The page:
13 February 2007
The latest contribution to the field of genetic profiling of human cancers is a new paper in the advanced online edition of Nature Genetics. There have been many papers concerned with the application of microarray analysis to identify patterns of gene expression associated with different molecular subtypes of cancer, and the development of prognostic indicators based on the expression of key sets of genes. The new work by a team of scientists based at the Dana-Farber Cancer Institute in the US takes a slightly different approach by setting out a form of genetic tumour screening for the presence of key mutations that could direct the development of novel, genetically targeted therapeutics.
Overall, there are hundreds of potential mutations in multiple oncogenes that may direct the formation and progression of cancers. However, the researchers theorized that by selecting genetic assays for the most common mutations in major oncogenes, it should be possible to identify a large proportion of oncogenic mutations with a limited number of assays. They therefore employed high-throughput genotyping processes to detect the presence of 238 previously characterized oncogenic mutations (in seventeen key oncogenes) in a total of 1000 human tumour samples [Thomas RK et al. (2007) Nat Genet. Feb 11; Epub ahead of print]. The oncogenes selected for analysis were all of high prevalence, or had established associations with clinical features or therapeutic responses.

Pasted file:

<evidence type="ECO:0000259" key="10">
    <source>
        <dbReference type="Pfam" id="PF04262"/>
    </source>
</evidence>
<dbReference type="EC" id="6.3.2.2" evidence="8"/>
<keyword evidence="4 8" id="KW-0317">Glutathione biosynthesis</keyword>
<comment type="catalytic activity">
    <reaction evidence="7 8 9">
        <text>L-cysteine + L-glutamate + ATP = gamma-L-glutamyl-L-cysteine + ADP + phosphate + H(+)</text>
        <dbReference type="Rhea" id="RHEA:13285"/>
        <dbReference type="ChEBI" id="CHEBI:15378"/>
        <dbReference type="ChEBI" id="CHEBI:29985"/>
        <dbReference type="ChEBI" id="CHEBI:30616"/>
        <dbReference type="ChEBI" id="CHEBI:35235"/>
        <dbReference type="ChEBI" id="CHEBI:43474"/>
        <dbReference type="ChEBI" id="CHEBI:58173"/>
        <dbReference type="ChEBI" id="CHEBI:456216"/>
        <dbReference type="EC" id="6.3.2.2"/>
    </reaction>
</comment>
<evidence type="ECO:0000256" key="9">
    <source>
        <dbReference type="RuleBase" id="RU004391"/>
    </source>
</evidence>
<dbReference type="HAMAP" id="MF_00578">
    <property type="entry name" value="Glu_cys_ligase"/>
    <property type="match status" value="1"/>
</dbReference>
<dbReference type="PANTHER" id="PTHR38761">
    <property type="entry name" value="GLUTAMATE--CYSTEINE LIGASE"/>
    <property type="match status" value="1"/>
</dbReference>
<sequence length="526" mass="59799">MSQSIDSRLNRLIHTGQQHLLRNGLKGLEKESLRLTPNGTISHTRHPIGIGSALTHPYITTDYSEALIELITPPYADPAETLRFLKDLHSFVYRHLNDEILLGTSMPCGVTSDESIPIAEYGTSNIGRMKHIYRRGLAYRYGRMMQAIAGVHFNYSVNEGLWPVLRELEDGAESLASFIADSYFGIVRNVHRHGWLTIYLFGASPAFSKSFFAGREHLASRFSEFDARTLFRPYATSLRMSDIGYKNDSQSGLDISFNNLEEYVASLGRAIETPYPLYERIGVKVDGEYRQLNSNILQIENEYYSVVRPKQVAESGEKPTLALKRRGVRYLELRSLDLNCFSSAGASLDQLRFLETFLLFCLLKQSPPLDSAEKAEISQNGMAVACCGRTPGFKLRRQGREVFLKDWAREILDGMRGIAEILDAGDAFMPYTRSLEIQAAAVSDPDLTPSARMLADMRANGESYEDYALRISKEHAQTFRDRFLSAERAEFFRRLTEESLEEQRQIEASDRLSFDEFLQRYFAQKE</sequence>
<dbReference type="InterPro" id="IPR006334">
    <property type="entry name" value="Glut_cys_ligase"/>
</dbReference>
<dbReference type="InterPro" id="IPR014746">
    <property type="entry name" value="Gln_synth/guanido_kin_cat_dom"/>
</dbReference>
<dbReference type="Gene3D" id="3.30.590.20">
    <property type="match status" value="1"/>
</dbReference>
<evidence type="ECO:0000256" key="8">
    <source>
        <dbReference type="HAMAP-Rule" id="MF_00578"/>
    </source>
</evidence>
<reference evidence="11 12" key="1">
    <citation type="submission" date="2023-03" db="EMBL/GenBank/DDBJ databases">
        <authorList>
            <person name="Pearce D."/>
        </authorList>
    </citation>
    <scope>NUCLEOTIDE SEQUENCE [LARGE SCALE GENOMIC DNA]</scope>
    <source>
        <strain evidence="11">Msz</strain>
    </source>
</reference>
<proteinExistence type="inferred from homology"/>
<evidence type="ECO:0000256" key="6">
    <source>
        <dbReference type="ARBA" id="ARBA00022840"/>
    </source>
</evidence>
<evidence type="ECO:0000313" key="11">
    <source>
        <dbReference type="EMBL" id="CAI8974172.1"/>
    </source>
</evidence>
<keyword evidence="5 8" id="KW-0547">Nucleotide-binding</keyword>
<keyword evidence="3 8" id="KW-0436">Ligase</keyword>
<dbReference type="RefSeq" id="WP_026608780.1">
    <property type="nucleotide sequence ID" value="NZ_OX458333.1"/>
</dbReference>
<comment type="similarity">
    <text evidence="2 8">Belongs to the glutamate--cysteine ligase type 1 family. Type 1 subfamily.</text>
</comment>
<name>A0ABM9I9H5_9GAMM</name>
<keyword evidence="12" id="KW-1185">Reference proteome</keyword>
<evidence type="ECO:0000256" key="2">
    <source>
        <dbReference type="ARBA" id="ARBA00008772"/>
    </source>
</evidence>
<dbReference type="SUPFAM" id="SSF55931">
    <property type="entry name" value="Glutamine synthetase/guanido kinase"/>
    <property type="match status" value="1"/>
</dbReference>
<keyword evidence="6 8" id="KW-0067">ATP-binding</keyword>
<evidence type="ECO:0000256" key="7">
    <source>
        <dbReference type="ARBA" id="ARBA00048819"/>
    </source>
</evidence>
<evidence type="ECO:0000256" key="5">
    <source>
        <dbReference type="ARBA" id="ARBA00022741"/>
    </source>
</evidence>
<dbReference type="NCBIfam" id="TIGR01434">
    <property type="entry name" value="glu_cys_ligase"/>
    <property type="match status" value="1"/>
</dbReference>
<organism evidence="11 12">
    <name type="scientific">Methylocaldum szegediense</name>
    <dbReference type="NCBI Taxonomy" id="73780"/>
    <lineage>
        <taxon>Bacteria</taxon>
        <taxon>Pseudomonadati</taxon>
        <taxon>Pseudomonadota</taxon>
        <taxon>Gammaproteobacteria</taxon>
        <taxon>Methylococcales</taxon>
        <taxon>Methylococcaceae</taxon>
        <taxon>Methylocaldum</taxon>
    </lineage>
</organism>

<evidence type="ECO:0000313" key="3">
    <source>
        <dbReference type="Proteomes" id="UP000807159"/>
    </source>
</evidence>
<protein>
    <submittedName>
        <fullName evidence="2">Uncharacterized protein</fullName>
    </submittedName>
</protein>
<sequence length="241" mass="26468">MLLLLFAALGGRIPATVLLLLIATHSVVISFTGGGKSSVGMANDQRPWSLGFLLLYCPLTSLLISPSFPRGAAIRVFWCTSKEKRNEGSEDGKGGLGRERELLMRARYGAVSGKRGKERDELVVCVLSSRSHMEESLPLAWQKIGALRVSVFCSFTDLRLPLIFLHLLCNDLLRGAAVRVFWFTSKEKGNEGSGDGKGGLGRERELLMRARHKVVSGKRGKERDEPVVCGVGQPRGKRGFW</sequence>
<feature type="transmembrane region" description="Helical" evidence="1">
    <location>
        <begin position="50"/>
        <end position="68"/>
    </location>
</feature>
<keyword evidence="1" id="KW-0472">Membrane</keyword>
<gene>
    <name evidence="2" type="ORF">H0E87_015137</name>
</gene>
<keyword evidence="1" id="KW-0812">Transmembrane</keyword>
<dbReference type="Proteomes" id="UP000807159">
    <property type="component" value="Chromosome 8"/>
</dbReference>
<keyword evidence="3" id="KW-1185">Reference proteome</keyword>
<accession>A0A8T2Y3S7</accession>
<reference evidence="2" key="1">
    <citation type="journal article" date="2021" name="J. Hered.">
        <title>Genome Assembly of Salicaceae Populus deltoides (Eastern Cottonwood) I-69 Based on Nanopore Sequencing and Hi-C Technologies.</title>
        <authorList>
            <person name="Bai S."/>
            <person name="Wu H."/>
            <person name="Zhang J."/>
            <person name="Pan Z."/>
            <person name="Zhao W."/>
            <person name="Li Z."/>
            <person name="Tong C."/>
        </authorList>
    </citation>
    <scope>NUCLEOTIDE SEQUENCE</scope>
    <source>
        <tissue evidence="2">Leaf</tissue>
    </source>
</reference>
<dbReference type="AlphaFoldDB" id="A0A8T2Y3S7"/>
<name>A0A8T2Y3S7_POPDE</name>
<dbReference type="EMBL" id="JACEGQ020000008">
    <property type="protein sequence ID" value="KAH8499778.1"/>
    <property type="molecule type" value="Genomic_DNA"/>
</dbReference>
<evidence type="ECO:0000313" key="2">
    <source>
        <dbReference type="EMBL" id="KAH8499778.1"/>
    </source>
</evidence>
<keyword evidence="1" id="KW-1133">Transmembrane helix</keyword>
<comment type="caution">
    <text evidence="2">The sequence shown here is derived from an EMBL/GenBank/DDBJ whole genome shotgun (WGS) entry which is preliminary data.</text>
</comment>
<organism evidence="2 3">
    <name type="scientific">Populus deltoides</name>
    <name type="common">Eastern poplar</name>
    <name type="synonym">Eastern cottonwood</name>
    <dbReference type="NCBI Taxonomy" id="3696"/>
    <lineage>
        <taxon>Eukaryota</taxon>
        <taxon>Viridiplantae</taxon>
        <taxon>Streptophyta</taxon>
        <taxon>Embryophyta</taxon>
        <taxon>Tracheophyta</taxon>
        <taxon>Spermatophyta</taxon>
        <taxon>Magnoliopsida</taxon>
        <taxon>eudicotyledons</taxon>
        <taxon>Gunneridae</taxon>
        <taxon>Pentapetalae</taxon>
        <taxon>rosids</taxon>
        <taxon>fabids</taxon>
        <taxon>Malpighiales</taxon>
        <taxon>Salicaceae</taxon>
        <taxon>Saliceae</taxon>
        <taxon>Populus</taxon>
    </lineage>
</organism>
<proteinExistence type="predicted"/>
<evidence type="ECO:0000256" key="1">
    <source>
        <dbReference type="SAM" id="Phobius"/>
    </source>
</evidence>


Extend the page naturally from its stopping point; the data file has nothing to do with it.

Mutations were identified in around a third of the samples, and included novel mutations as well as sets of different mutations that tended to occur together. New insights into the genetic nature of different tumours may aid the development of new therapeutics targeted to these unique genetic features. The total cost of mutation profiling for each sample in the study was reported to be in the region of $50-$100 (approximately £25-£50). The research team proposes that the technique has clinical potential as a rapid, cost-effective and accurate means of correctly diagnosing cancer; in the future, by determining the genetic tumour profile, it may also be possible to select the most appropriate therapeutic. Lead author Dr Levi Garraway said: "It is a step toward the day when cancer patients will routinely have their tumors scanned for specific mutations, and treatment will be based on the cancer's particular genetic profile" (see press release).